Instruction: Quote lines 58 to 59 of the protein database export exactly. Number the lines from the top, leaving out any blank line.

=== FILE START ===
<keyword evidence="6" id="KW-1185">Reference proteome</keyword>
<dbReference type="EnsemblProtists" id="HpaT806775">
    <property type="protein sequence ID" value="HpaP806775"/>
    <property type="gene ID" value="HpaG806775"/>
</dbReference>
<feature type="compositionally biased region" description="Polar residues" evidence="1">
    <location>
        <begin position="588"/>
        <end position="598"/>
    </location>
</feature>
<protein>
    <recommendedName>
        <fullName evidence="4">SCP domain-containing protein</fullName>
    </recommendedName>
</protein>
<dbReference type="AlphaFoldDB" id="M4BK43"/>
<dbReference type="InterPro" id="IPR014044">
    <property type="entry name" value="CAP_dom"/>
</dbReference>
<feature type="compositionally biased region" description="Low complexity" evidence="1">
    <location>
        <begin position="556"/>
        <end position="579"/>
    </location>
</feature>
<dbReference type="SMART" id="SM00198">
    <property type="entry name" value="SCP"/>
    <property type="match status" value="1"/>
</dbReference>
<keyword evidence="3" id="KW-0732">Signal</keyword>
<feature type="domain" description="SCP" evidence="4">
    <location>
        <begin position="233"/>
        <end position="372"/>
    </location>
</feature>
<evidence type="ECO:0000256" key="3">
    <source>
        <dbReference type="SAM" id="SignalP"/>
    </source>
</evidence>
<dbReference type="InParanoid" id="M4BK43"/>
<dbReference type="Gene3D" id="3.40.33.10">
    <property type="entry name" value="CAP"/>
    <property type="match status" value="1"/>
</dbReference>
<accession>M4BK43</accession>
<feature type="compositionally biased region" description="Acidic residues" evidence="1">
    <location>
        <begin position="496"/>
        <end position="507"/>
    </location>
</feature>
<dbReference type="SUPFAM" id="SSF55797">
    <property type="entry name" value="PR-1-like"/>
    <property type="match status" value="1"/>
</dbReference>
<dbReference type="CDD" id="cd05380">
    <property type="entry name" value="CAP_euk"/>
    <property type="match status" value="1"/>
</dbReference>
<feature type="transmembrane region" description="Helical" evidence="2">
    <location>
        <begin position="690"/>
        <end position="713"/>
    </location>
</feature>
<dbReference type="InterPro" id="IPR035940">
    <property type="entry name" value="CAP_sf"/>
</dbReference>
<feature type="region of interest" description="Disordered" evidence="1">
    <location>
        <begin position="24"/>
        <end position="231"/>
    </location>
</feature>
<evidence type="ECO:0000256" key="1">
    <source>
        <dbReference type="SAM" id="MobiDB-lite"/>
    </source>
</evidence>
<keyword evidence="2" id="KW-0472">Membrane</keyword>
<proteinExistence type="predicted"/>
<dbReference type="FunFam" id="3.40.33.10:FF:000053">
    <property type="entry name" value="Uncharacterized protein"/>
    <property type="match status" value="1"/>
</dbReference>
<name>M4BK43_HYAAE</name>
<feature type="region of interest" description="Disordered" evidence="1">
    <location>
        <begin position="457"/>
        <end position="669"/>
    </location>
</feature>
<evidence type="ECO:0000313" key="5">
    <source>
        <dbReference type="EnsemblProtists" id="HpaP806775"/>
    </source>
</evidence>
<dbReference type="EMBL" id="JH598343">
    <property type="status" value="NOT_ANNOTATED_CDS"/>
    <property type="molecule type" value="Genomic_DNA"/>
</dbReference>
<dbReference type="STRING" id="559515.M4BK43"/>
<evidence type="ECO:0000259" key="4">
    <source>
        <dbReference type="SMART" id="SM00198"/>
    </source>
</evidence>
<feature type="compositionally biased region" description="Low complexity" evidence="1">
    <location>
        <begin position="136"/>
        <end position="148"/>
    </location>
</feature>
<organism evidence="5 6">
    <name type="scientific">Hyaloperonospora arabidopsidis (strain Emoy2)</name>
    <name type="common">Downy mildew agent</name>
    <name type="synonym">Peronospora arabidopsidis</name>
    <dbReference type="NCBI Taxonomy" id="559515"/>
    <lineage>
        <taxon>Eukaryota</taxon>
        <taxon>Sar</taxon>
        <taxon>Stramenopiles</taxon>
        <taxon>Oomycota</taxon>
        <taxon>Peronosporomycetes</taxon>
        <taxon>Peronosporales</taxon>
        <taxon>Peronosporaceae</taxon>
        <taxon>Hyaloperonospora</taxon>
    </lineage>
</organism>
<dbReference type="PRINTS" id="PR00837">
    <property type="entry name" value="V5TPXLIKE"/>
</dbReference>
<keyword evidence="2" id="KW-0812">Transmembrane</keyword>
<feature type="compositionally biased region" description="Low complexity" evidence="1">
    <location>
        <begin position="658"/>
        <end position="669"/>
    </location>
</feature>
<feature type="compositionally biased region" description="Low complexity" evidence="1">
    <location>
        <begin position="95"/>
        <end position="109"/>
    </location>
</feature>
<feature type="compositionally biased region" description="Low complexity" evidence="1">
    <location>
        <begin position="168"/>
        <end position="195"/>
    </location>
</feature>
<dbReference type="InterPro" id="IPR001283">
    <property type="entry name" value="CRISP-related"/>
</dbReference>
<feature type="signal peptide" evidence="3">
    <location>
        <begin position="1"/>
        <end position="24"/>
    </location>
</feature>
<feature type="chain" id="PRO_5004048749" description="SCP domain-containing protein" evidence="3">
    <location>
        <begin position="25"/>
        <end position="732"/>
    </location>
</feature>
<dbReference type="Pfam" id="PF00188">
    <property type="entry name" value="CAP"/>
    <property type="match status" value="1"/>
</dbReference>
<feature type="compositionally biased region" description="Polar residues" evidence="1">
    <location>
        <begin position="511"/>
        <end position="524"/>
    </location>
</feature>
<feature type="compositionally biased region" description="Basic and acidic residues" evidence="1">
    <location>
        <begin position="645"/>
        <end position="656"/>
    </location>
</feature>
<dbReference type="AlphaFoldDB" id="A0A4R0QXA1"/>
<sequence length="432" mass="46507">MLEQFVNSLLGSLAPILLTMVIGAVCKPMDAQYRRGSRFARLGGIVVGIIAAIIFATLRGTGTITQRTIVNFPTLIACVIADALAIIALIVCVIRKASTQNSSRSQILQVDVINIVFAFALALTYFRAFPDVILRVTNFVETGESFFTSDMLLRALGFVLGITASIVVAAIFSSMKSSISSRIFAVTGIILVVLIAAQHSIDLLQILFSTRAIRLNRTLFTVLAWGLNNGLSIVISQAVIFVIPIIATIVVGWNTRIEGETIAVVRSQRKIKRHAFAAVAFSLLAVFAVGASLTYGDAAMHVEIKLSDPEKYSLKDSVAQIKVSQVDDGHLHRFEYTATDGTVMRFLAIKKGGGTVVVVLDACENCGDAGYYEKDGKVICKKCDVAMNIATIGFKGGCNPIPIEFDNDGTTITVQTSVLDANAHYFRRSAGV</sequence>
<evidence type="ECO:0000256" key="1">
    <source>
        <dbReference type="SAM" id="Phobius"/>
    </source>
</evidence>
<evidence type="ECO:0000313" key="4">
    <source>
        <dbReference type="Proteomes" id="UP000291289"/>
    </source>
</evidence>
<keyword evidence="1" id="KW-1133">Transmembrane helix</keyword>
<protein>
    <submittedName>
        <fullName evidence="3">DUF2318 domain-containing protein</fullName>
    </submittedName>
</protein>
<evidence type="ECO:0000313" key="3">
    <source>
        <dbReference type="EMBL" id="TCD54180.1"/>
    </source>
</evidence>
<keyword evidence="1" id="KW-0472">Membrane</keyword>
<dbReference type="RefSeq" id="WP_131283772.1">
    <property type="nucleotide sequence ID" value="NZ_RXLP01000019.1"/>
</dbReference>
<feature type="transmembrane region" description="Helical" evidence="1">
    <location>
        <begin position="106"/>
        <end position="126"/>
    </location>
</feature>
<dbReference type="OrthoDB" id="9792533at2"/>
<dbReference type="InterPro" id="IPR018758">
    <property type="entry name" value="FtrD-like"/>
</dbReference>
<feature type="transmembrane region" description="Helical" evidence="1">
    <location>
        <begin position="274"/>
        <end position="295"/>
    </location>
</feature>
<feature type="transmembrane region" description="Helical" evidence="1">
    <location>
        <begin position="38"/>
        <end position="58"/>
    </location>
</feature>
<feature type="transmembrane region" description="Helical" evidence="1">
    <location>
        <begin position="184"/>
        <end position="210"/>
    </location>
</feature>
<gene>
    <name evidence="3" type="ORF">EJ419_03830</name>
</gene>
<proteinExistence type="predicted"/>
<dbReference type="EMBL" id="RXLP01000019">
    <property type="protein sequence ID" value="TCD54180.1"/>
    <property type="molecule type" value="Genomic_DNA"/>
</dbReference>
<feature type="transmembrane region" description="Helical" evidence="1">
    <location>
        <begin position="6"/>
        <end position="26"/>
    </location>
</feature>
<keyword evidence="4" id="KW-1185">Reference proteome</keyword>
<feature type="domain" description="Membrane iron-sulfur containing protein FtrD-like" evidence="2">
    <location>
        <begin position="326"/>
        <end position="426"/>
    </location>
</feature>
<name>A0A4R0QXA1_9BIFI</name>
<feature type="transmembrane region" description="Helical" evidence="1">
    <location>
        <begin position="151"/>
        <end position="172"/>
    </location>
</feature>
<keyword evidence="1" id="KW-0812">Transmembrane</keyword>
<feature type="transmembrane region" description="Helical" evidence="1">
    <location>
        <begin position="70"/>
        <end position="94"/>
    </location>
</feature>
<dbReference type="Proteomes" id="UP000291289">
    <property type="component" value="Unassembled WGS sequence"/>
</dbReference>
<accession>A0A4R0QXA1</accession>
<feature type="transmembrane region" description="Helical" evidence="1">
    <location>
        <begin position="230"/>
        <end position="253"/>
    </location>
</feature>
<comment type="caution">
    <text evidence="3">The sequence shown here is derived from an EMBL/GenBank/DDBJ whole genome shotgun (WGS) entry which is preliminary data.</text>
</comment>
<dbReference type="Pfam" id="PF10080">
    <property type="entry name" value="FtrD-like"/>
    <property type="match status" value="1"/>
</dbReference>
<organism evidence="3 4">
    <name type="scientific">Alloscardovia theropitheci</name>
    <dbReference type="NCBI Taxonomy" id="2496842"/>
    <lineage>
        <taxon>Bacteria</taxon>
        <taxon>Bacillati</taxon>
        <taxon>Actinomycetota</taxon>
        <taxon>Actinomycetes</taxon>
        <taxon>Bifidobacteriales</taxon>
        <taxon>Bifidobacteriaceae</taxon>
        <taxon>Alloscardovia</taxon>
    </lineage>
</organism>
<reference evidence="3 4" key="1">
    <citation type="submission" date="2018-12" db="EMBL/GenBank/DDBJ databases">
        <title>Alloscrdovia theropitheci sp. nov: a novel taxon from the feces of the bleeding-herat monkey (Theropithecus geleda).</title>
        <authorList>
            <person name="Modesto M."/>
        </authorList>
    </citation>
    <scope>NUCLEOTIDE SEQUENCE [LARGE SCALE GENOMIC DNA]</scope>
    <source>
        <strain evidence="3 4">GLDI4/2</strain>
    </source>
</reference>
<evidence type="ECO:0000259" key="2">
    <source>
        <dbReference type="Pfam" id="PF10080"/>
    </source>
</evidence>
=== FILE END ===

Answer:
</dbReference>
<dbReference type="CDD" id="cd05380">